By shouldering less of the burden a majority of the time, Khan has been able to make the most out of his versatility—a trait that was never able to shine during the dawning of his career.
“My role on any team is much different than it was back then,” Khan said. “In the past, I took on a lot of carry roles. Now, I’m focusing on what my team needs me to be. If they need a tank, I can be a tank. If they need to be aggressive, I can be aggressive.”
This year, Khan has the pieces around him to succeed in all facets of the game. DWG KIA are a strong team thanks to their ability to funnel resources into any player on the starting lineup and decide who they want to carry a particular contest without hesitation. Depending on how the game at hand is going at the time, DWG KIA can simply pick who they want to take over the game without effort and that player will do precisely that.
If the team sees an opportunity to win through ShowMaker, they’ll let him carry in his trademark style. If Canyon is providing the team with a lane to win through, DWG will drive right through it. And if the responsibility falls to Khan, he’s proven that he’s not one to shy away from a brazen performance—be it on a traditional “carry” champion or not.
“I have the teammates around me this year to not only make it to the world finals but to be the champions,” Khan said. “So now, I want myself and my team to keep practicing and focus on making ourselves perfect.”
If Khan and the rest of DWG continue to play like they have through the first half of the 2021 season, the notion of perfection, if not near-perfection, isn’t too outlandish for a DWG squad that’s proven they can find boundless success on countless occasions. Last year’s 51-8 game record to close out the 2020 season feels surpassable if the roster continues to click on all cylinders like it is right now. No one in Korea is holding a candle to DWG KIA in 2021, so a return to the international stage later this year—regardless of what happens at MSI—should be considered an inevitability. On the international level, it’s hard to find competition outside of the LCK as well. No other team in the world is dominating their regional circuit quite like DWG KIA.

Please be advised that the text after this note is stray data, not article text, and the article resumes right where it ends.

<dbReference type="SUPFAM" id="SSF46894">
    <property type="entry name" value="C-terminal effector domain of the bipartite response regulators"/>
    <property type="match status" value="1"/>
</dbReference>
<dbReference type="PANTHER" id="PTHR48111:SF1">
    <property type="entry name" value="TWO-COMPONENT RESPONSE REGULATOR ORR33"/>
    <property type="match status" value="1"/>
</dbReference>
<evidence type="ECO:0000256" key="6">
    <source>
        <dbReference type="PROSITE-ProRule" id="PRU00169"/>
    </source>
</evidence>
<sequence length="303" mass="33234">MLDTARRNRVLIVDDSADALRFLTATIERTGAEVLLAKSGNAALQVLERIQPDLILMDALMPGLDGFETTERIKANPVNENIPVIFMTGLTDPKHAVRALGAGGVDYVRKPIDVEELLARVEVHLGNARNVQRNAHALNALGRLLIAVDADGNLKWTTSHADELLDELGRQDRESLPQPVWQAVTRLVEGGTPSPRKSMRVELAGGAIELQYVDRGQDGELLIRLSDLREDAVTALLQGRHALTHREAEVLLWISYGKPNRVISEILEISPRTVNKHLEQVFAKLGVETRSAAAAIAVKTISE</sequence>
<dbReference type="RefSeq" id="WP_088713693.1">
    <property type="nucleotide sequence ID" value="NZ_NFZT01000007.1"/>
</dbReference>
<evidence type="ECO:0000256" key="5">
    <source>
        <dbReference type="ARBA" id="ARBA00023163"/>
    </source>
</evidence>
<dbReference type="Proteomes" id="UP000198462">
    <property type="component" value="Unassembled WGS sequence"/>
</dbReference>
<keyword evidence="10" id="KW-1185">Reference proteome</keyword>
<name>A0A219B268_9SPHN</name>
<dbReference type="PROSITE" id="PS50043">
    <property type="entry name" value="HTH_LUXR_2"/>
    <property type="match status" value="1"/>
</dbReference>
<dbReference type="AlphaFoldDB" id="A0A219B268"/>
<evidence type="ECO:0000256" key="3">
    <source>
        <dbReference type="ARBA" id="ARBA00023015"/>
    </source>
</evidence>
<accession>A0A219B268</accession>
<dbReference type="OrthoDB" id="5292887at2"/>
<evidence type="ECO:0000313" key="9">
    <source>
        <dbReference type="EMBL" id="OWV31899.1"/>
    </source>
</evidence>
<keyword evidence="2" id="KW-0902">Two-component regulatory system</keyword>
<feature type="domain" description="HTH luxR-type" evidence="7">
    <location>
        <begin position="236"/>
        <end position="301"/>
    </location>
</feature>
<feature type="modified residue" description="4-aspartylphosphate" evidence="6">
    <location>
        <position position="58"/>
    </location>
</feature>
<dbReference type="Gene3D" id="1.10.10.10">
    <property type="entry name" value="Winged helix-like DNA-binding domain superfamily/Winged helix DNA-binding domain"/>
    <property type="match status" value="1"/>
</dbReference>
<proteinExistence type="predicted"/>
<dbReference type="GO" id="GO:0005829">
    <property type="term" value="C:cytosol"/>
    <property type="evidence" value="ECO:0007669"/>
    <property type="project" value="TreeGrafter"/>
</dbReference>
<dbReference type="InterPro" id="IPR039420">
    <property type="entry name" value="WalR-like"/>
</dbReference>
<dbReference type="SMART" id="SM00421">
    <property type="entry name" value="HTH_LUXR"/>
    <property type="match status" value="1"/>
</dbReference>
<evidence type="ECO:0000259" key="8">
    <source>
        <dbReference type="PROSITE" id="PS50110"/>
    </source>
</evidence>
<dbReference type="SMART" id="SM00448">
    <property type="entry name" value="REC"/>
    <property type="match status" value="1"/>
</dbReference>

As for Khan, who’s playing like he’s in his prime again, the road to greatness feels more straightforward than ever before. The return of “vintage Khan” is not a far cry from reality, except this time, international championships feel like a more reachable goal than they did during his early years. Still, the DWG top laner is taking things one day at a time instead of focusing on the potential additions to his personal trophy case.
“I’ve always been confident, but everyone knows that. I don’t need to talk about my confidence,” Khan said. “But I don’t think the early success we’re having guarantees anything in the end. We’re always going to be practicing.”
And sure, Khan has to run a daunting gauntlet of top-tier teams at MSI—almost all of which feature players who have denied him international glory in the past. But he’s more experienced than ever to get the job done. Players like Xiaohu and Perkz, who have each run right through Khan’s former teams to secure their own MSI titles in 2018 and 2019, are back for another round against the top lane legend in 2021.
This year, though, Khan has the best support system in the world around him in DWG KIA—one that’s good enough to roll right through any player or team that might have stood in his way in the past.